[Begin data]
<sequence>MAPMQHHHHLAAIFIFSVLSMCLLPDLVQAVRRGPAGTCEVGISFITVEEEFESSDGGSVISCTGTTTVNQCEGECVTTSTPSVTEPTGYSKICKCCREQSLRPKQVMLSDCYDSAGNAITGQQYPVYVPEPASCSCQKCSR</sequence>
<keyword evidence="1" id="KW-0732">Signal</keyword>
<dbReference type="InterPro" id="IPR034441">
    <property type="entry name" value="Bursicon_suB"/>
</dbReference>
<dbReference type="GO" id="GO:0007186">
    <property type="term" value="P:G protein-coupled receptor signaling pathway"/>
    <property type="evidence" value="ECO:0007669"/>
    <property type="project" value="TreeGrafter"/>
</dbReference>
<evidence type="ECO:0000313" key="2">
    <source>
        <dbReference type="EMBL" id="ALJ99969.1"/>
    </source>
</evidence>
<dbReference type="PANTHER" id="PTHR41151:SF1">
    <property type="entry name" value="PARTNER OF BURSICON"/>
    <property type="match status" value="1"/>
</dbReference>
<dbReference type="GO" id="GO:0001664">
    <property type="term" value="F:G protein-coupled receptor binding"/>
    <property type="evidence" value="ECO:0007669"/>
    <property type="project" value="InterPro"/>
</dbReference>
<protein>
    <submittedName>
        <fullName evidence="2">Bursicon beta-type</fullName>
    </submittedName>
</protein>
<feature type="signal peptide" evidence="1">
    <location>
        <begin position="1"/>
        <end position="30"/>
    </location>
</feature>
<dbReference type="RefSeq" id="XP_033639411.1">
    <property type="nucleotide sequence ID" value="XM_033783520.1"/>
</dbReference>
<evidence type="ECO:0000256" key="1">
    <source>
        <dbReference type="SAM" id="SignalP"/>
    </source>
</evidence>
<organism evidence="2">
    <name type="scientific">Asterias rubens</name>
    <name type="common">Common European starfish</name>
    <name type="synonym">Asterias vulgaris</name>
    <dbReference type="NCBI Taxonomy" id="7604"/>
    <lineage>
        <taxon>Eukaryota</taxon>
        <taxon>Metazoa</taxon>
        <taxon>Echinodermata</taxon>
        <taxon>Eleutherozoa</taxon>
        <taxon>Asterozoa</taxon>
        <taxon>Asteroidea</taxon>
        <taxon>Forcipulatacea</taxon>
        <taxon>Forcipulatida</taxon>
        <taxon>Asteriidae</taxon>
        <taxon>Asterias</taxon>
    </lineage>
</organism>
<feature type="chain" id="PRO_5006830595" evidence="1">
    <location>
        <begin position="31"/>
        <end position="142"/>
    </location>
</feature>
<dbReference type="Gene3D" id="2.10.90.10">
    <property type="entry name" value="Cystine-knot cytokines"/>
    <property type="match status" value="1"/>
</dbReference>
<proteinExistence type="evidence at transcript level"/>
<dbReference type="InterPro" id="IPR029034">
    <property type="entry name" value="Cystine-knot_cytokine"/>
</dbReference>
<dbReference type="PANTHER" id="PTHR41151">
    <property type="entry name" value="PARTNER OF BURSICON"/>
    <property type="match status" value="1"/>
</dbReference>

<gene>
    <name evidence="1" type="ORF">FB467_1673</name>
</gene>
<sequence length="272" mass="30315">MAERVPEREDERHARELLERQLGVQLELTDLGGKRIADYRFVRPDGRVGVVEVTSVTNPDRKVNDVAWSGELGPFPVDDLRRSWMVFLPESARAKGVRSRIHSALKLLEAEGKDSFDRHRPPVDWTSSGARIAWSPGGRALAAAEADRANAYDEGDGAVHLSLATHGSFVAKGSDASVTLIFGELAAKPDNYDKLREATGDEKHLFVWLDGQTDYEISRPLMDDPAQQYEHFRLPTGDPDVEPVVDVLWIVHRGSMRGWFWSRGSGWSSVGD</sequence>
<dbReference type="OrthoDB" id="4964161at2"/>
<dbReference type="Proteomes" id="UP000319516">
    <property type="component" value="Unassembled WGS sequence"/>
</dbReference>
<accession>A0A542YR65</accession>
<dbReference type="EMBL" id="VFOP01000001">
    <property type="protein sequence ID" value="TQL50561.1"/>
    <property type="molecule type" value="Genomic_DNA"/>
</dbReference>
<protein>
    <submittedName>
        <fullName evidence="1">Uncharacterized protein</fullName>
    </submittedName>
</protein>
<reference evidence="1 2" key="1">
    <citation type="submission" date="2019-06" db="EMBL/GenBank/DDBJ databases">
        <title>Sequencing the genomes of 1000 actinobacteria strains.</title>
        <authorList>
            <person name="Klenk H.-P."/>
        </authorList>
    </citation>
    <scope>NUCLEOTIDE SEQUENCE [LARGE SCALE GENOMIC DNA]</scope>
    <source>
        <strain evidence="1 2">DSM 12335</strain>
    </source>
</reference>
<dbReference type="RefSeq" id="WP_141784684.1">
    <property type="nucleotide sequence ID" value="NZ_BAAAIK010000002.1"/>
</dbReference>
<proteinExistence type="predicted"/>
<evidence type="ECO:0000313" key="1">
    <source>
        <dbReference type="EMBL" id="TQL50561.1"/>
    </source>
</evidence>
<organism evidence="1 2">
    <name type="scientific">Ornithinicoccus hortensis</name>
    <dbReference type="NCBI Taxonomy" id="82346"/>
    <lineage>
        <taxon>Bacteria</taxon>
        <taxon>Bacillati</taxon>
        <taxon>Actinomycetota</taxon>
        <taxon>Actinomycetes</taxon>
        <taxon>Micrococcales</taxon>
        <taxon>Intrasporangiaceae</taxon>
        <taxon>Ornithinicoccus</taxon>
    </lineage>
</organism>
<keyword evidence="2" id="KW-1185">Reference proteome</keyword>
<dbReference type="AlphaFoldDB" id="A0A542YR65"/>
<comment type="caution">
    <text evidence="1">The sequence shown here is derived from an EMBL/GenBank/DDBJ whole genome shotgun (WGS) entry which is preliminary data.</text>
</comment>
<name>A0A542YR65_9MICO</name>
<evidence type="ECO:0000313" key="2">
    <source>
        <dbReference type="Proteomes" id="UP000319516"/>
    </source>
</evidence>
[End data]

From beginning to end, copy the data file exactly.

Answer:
<sequence>MAPMQHHHHLAAIFIFSVLSMCLLPDLVQAVRRGPAGTCEVGISFITVEEEFESSDGGSVISCTGTTTVNQCEGECVTTSTPSVTEPTGYSKICKCCREQSLRPKQVMLSDCYDSAGNAITGQQYPVYVPEPASCSCQKCSR</sequence>
<keyword evidence="1" id="KW-0732">Signal</keyword>
<dbReference type="InterPro" id="IPR034441">
    <property type="entry name" value="Bursicon_suB"/>
</dbReference>
<dbReference type="GO" id="GO:0007186">
    <property type="term" value="P:G protein-coupled receptor signaling pathway"/>
    <property type="evidence" value="ECO:0007669"/>
    <property type="project" value="TreeGrafter"/>
</dbReference>
<evidence type="ECO:0000313" key="2">
    <source>
        <dbReference type="EMBL" id="ALJ99969.1"/>
    </source>
</evidence>
<dbReference type="PANTHER" id="PTHR41151:SF1">
    <property type="entry name" value="PARTNER OF BURSICON"/>
    <property type="match status" value="1"/>
</dbReference>
<dbReference type="GO" id="GO:0001664">
    <property type="term" value="F:G protein-coupled receptor binding"/>
    <property type="evidence" value="ECO:0007669"/>
    <property type="project" value="InterPro"/>
</dbReference>
<protein>
    <submittedName>
        <fullName evidence="2">Bursicon beta-type</fullName>
    </submittedName>
</protein>
<feature type="signal peptide" evidence="1">
    <location>
        <begin position="1"/>
        <end position="30"/>
    </location>
</feature>
<dbReference type="RefSeq" id="XP_033639411.1">
    <property type="nucleotide sequence ID" value="XM_033783520.1"/>
</dbReference>
<evidence type="ECO:0000256" key="1">
    <source>
        <dbReference type="SAM" id="SignalP"/>
    </source>
</evidence>
<organism evidence="2">
    <name type="scientific">Asterias rubens</name>
    <name type="common">Common European starfish</name>
    <name type="synonym">Asterias vulgaris</name>
    <dbReference type="NCBI Taxonomy" id="7604"/>
    <lineage>
        <taxon>Eukaryota</taxon>
        <taxon>Metazoa</taxon>
        <taxon>Echinodermata</taxon>
        <taxon>Eleutherozoa</taxon>
        <taxon>Asterozoa</taxon>
        <taxon>Asteroidea</taxon>
        <taxon>Forcipulatacea</taxon>
        <taxon>Forcipulatida</taxon>
        <taxon>Asteriidae</taxon>
        <taxon>Asterias</taxon>
    </lineage>
</organism>
<feature type="chain" id="PRO_5006830595" evidence="1">
    <location>
        <begin position="31"/>
        <end position="142"/>
    </location>
</feature>
<dbReference type="Gene3D" id="2.10.90.10">
    <property type="entry name" value="Cystine-knot cytokines"/>
    <property type="match status" value="1"/>
</dbReference>
<proteinExistence type="evidence at transcript level"/>
<dbReference type="InterPro" id="IPR029034">
    <property type="entry name" value="Cystine-knot_cytokine"/>
</dbReference>
<dbReference type="PANTHER" id="PTHR41151">
    <property type="entry name" value="PARTNER OF BURSICON"/>
    <property type="match status" value="1"/>
</dbReference>

<gene>
    <name evidence="1" type="ORF">FB467_1673</name>
</gene>
<sequence length="272" mass="30315">MAERVPEREDERHARELLERQLGVQLELTDLGGKRIADYRFVRPDGRVGVVEVTSVTNPDRKVNDVAWSGELGPFPVDDLRRSWMVFLPESARAKGVRSRIHSALKLLEAEGKDSFDRHRPPVDWTSSGARIAWSPGGRALAAAEADRANAYDEGDGAVHLSLATHGSFVAKGSDASVTLIFGELAAKPDNYDKLREATGDEKHLFVWLDGQTDYEISRPLMDDPAQQYEHFRLPTGDPDVEPVVDVLWIVHRGSMRGWFWSRGSGWSSVGD</sequence>
<dbReference type="OrthoDB" id="4964161at2"/>
<dbReference type="Proteomes" id="UP000319516">
    <property type="component" value="Unassembled WGS sequence"/>
</dbReference>
<accession>A0A542YR65</accession>
<dbReference type="EMBL" id="VFOP01000001">
    <property type="protein sequence ID" value="TQL50561.1"/>
    <property type="molecule type" value="Genomic_DNA"/>
</dbReference>
<protein>
    <submittedName>
        <fullName evidence="1">Uncharacterized protein</fullName>
    </submittedName>
</protein>
<reference evidence="1 2" key="1">
    <citation type="submission" date="2019-06" db="EMBL/GenBank/DDBJ databases">
        <title>Sequencing the genomes of 1000 actinobacteria strains.</title>
        <authorList>
            <person name="Klenk H.-P."/>
        </authorList>
    </citation>
    <scope>NUCLEOTIDE SEQUENCE [LARGE SCALE GENOMIC DNA]</scope>
    <source>
        <strain evidence="1 2">DSM 12335</strain>
    </source>
</reference>
<dbReference type="RefSeq" id="WP_141784684.1">
    <property type="nucleotide sequence ID" value="NZ_BAAAIK010000002.1"/>
</dbReference>
<proteinExistence type="predicted"/>
<evidence type="ECO:0000313" key="1">
    <source>
        <dbReference type="EMBL" id="TQL50561.1"/>
    </source>
</evidence>
<organism evidence="1 2">
    <name type="scientific">Ornithinicoccus hortensis</name>
    <dbReference type="NCBI Taxonomy" id="82346"/>
    <lineage>
        <taxon>Bacteria</taxon>
        <taxon>Bacillati</taxon>
        <taxon>Actinomycetota</taxon>
        <taxon>Actinomycetes</taxon>
        <taxon>Micrococcales</taxon>
        <taxon>Intrasporangiaceae</taxon>
        <taxon>Ornithinicoccus</taxon>
    </lineage>
</organism>
<keyword evidence="2" id="KW-1185">Reference proteome</keyword>
<dbReference type="AlphaFoldDB" id="A0A542YR65"/>
<comment type="caution">
    <text evidence="1">The sequence shown here is derived from an EMBL/GenBank/DDBJ whole genome shotgun (WGS) entry which is preliminary data.</text>
</comment>
<name>A0A542YR65_9MICO</name>
<evidence type="ECO:0000313" key="2">
    <source>
        <dbReference type="Proteomes" id="UP000319516"/>
    </source>
</evidence>